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Herd immunity effective in war against Covid-19, says expert

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From the beginning of the pandemic, experts have been talking about herd immunity. How does a nation reach there?


The importance of building immunity to fight against Covid-19 has been proven, but how can it be attained, especially when variants continue to emerge?


Observer spoke to Dr Ahmed Shahrabani, Omani doctor based in the UK, NIA Fellow and Co-Founder at Locum’s Nest, working in Covid-19 ward.


According to him, it is of paramount importance that countries achieve herd immunity in the war against Covid-19. For many reasons, the most palpable being the achievement of herd immunity will lead to the virus slowly dissipating out of existence which results in a rapid decrease in the sickness and ultimately an even more significant reduction in fatalities, he pointed out.


“It also considerably decreases the risk of new variants emerging. It is theorised that to achieve herd immunity, 70 per cent of the population needs to be immune to the virus – this could be in the form of receiving a vaccination or having developed antibodies following exposure to the virus. Looking at the global data on Johnson & Johnson, the vaccine that Oman has invested heavily in, studies estimate the vaccine has an efficacy of 66-72 per cent. Assuming it is 70 per cent effective, this means that 100 per cent of the population in Oman needs to be vaccinated in order to achieve herd immunity.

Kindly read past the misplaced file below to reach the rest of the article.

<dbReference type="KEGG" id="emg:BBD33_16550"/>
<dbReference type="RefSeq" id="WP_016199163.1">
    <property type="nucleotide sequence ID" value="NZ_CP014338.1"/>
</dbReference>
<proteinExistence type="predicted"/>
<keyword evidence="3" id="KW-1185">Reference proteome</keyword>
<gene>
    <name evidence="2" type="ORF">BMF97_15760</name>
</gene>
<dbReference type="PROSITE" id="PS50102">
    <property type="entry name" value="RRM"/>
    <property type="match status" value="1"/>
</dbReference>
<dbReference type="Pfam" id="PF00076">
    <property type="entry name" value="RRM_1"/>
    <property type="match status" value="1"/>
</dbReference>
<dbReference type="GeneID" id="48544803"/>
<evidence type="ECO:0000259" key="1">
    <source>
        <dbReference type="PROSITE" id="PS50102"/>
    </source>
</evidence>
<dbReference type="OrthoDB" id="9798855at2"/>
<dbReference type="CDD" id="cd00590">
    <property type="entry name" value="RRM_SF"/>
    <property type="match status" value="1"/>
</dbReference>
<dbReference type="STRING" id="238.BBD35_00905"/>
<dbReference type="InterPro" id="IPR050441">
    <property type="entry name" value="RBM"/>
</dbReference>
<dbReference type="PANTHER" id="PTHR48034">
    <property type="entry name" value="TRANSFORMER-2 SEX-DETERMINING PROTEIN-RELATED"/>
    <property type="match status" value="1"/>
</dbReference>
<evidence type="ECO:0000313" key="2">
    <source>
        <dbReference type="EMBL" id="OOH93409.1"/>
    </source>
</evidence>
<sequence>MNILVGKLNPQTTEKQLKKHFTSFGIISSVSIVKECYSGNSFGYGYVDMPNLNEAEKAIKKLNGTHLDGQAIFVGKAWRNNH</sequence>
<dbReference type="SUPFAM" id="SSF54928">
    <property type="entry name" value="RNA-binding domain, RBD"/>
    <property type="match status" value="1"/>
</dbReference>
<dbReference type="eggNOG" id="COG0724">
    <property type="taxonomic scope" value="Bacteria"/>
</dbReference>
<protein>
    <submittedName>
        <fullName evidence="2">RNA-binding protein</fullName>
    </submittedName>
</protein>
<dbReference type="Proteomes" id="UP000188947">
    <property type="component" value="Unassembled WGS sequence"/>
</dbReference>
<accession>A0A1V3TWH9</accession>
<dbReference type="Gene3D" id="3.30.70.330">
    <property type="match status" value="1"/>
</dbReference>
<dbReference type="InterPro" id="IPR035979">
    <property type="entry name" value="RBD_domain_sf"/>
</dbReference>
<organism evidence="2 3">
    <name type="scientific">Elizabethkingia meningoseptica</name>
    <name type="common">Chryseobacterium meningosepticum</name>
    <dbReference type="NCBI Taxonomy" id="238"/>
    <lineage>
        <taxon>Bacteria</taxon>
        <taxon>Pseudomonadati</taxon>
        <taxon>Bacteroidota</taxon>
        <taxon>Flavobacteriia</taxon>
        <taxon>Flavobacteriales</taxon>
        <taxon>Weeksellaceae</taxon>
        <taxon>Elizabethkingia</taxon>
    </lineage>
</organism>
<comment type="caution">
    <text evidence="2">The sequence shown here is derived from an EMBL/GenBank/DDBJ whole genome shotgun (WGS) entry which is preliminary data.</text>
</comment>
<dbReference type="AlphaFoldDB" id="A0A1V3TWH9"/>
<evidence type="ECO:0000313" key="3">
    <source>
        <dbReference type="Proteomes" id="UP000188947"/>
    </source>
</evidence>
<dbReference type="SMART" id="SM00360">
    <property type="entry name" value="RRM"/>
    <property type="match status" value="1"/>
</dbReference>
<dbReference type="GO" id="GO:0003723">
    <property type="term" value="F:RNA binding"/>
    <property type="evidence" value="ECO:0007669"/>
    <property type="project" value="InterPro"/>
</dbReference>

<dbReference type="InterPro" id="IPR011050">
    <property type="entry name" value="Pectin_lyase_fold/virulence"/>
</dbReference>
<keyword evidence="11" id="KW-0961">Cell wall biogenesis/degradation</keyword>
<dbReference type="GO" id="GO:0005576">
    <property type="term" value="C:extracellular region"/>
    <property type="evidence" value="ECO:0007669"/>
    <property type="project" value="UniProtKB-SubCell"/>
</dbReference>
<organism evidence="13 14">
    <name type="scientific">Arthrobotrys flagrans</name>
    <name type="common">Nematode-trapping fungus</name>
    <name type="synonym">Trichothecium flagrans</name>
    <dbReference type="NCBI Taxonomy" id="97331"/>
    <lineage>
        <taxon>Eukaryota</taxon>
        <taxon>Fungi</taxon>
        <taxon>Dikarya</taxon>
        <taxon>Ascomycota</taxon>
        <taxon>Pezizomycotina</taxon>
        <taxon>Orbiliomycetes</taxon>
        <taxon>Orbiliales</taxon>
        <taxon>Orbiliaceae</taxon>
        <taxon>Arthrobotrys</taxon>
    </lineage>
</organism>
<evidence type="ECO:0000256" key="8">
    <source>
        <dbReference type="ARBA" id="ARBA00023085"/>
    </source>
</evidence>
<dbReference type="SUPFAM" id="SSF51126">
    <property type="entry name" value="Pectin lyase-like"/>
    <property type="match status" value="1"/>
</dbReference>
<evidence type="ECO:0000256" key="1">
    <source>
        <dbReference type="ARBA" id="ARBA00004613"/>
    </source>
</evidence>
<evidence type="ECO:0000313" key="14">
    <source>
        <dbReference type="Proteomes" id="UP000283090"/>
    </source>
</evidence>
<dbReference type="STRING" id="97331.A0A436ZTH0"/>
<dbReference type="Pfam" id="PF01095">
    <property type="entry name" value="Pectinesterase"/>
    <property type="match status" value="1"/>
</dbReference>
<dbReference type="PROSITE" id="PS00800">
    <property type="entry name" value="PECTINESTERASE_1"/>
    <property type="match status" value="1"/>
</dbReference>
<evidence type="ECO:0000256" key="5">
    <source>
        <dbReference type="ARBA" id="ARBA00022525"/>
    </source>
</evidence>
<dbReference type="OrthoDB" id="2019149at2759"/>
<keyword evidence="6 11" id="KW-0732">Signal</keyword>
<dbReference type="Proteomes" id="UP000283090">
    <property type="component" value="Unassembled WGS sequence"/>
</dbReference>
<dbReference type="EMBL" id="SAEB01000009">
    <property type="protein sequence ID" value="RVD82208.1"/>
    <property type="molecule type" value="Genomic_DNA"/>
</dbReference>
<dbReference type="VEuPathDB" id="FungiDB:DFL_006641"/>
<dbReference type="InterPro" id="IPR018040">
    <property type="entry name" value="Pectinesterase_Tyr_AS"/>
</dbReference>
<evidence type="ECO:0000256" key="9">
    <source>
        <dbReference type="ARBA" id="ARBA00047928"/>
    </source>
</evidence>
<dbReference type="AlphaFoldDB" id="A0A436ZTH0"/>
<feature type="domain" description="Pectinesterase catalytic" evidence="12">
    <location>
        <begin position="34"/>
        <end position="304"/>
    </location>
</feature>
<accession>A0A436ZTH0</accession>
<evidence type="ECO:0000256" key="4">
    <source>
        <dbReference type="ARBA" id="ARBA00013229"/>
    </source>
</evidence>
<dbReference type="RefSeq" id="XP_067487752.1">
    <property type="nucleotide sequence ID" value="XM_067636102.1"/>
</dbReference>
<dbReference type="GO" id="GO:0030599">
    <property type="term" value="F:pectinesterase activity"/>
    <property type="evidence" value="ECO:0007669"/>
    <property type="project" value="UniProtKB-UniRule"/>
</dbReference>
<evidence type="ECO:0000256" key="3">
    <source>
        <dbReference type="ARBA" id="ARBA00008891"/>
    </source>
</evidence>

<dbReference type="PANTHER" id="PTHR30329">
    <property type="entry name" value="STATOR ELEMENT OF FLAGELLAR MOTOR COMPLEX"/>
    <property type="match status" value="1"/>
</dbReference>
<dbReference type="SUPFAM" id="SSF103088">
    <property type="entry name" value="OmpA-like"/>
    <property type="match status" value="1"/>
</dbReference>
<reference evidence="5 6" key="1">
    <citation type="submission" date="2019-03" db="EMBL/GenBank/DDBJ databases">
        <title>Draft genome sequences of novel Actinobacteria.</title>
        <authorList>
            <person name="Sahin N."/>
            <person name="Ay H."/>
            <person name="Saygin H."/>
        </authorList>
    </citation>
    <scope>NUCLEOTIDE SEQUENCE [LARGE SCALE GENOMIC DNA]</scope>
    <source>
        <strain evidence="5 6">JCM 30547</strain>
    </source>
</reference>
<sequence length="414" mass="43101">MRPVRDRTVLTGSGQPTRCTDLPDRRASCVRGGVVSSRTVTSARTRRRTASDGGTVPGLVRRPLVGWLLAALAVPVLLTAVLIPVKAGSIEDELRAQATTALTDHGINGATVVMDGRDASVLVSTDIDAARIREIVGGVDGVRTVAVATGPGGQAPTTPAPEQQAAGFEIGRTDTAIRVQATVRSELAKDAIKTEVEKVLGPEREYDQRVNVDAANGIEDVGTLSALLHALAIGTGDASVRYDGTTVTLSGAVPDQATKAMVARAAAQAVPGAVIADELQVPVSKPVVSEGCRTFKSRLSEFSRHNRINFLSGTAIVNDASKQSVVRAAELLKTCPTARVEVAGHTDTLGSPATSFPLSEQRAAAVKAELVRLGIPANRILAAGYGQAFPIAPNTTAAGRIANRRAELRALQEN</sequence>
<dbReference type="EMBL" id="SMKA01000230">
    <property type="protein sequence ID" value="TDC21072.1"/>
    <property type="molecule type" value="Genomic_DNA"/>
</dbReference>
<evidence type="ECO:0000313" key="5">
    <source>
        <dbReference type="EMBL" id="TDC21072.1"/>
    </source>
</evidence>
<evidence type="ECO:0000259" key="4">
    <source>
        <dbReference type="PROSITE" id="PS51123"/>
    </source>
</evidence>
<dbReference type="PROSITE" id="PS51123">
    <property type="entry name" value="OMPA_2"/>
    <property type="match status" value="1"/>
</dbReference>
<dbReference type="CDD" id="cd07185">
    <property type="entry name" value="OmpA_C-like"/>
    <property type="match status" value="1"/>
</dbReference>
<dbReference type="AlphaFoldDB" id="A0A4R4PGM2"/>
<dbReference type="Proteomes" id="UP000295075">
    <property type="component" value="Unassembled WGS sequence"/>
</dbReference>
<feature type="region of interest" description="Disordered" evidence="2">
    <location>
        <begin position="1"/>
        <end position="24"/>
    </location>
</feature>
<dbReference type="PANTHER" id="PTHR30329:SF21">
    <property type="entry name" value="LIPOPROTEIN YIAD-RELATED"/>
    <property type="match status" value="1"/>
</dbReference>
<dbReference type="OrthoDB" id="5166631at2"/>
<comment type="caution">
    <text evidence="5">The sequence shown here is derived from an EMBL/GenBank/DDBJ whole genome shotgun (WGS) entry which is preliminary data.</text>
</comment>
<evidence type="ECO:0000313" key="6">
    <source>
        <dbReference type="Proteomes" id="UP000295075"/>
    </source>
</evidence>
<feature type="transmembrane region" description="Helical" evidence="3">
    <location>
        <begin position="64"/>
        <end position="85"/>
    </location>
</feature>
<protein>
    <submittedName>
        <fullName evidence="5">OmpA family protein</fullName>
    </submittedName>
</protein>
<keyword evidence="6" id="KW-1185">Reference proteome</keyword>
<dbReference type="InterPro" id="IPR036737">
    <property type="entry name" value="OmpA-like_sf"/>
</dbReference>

“However, this isn’t completely accurate as one needs to include the immunity of those that have had the virus and developed natural immunity as well as those that have received alternative vaccines,” he said.


Analysing the current situation, he further explained to Observer, “Thus far, it appears as though 80,000 people in Oman are fully vaccinated, and just over 220,000 have recovered from Covid-19 – totalling 300,000 people (roughly 10 per cent of the population). This highlights to me the importance of everybody currently in Oman going to the medical centre to receive the vaccine when made available to them – we will still need 19 of 20 people who are offered the vaccine to go and have it to achieve herd immunity in the Sultanate.”


In terms of children below 15 being affected by Covid19 Dr Ahmed, said, “Right from the beginning, it was clear that Covid-19 adversely affected the elderly and more clinically vulnerable than the young. This is still the case; however, vaccinating children will be very effective in reducing the transmission of the virus amongst the rest of the population as we all know that the virus can be transmitted even via asymptomatic carriers. The risk of blood clots is exceptionally low, and the overall benefit to the nation is of paramount importance.


In regard to the variants, Dr Ahmed believes that as long as Covid-19 is in existence, there will be variants emerging, much like any other virus that can mutate as it is transmitted.


Observer spoke to


Dr Ahmed Shahrabani, Omani doctor based in UK, NIA Fellow and Co-Founder at Locum’s Nest, working in Covid-19 ward


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